Today, tea is increasingly becoming a beverage of the health conscious. Although, consumed for centuries in China, it was introduced into the world only in the late twentieth century as well as its ingestion spread quickly as people were drunk by its exotic aromas and subtle, mellow flavors. Today, a new breed of tea drinkers are increasing, that are consuming it for its medicinal properties. Though its medicinal benefits were recorded in Chinese history for centuries, only recently have research confirmed a number of them. Green green, green tea and herbal tea are being marketed as the best health drinks. Yet, the herbal tea isn’t really a tea in any way!

Definition

That’s right! Herbal tea, also called tisane, is an herbal extract made from anything but the leaves of the Camellia sinensis (or the tea bush)! Herbal tea is made of flowers (fresh or dried), roots, leaves or seeds by pouring boiling water over them and letting it steep for sometime. Alternatively, they may also be boiled together over a fire in a pot. The herbal tea is then strained and served. It possibly sweetened if required.

Kinds?

Various kinds of herbal tea are observed in the current market, some because of its medicinal benefits and some because of its intoxicating smells. Some firms even promote herbal tea in tea bags. The term herbal tea is used mainly in the Americas to refer to linden, or lime leaf tea. Yet, there are many hundreds of varieties of herbal tea that have been quite common in the regions where they’re found. It would do us no harm to get to know about some of them.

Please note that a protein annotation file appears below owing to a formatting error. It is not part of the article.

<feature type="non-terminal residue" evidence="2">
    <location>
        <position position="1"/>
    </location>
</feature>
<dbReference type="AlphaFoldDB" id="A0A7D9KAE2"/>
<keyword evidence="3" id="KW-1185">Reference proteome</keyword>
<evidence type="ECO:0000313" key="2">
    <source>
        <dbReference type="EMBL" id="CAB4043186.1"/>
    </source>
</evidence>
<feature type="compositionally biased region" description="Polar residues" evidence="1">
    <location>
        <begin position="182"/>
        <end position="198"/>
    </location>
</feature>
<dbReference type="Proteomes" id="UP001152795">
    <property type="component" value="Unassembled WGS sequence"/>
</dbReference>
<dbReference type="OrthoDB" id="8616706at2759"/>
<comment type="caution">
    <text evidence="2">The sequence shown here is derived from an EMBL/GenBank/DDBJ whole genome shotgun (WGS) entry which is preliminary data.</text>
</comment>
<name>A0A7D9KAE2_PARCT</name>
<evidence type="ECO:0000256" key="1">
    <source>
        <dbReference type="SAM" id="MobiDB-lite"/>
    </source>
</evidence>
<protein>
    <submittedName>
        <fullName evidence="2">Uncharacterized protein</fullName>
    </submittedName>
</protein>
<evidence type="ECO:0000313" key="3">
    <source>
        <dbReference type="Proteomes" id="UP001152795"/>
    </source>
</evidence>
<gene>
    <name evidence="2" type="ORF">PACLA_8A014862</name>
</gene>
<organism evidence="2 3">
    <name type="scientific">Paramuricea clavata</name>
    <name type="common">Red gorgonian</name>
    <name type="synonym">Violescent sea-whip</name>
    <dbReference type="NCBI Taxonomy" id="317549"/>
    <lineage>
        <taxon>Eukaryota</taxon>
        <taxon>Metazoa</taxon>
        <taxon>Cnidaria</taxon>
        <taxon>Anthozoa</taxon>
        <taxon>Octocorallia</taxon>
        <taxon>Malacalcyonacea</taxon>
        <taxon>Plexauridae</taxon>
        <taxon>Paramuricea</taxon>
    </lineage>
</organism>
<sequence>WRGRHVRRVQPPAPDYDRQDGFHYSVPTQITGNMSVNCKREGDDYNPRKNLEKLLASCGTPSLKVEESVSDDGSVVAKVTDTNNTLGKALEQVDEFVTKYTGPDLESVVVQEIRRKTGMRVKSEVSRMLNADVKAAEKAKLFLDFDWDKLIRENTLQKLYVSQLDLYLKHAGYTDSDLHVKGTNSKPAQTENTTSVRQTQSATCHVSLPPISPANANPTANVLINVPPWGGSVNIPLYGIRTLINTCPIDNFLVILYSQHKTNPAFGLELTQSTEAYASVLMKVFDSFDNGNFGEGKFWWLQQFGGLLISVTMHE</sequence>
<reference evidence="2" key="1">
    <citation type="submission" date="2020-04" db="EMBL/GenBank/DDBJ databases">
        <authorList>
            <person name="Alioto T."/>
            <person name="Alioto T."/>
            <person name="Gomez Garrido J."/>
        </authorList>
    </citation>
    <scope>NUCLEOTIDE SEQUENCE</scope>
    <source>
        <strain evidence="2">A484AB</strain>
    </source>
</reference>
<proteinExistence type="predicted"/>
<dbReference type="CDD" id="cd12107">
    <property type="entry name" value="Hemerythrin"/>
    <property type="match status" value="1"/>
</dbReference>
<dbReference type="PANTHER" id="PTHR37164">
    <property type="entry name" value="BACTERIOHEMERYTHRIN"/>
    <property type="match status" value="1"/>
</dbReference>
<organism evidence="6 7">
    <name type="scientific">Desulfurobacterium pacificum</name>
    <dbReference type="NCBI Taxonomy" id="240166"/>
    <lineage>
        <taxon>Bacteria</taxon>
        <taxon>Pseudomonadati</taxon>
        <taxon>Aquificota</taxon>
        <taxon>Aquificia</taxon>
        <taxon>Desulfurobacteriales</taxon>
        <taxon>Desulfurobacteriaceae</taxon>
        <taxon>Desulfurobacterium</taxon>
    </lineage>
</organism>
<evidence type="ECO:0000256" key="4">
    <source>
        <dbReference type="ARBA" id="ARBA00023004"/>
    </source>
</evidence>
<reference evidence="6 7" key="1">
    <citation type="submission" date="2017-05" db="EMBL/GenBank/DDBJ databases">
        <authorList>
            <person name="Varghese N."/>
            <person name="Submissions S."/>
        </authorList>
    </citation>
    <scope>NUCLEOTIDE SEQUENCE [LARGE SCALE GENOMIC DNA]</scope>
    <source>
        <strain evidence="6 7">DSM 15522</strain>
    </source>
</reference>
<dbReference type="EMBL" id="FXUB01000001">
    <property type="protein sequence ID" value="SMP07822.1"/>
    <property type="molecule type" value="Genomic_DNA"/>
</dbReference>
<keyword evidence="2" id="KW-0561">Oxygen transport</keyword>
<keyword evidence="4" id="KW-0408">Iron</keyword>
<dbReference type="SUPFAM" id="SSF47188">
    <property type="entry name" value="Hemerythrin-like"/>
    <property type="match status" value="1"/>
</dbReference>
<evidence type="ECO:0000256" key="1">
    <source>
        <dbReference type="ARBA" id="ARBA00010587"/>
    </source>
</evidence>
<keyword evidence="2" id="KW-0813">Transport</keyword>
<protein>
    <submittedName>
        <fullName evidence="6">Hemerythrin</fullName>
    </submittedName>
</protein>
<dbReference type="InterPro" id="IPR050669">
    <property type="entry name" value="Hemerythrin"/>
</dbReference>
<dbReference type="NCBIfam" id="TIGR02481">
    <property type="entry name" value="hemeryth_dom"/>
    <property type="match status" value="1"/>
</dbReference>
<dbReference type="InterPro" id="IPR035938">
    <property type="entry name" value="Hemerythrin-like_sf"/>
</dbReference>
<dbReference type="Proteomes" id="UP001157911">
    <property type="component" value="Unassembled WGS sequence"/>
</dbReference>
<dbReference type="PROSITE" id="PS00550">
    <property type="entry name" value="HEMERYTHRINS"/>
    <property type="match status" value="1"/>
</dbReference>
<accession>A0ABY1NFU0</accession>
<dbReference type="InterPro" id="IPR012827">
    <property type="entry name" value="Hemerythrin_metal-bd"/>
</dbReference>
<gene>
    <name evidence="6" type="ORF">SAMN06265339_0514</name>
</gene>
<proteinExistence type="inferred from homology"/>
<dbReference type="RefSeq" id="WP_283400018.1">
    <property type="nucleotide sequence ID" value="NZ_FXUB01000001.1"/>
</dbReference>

Tea Around The World

There are lots of herbal tea that are unique to a region and a few which are found throughout the world. Herbal tea has been very common in Asia over the centuries, particularly in China and Japan. Some of the favorite Asian herbal tea are the Yuen Kut Lam Kam Wo Tea (made in Hong Kong and made up of thirty Chinese herbs), the Mugicha (which can be drunk cold in summer and very similar in taste to coffee), Cannabis (used in the preparation of Bhang in India), the Sugnyung (or toasted rice from Korea), the Tan Ngan Lo Medicated Tea (ready in the twentieth century with a Chinese), and the Ho Yan Hor Herbal Tea (made from twenty four natural herbs in Korea).

Herbal tea is, and was, very common in the Americas as well, particularly amongst the native tribes. Some popular ones are the Mate (shrubs grown in Brazil and Argentina), Lapacho (which is the inner lining of the bark of the Lapacho tree found in Amazonian forests and has many health benefits), Essiac (a native American herbal tea), Cerasse (a bitter herb found in Jamaica), and the Uncaria tomentosa (a woody vine found in the Amazonian forests and used to treat many ailments).

Besides these, the Rooibos (a red plant indigenous to South Africa), the Honeybush (closely associated with the Rooibos, but sweeter), the Bissap (consumed in the Saharas), the Hibiscus (in the Middle East), the Greek Mountain Tea (located in the Mediterranean and used to treat colds), the Chamomile (grown in Germany and used as a sedative), and the Horehound (famous for its effectiveness in lung troubles and increased in Britain) are very popular kinds of herbal tea.

Conclusion

The above collection of herbal tea though lengthy, isn’t exhaustive. In actuality, if one started of with even all of the popular herbal tea, it might encounter pages. Though, the varieties of herbal tea mentioned above clearly show something, that herbal tea is anything but tea.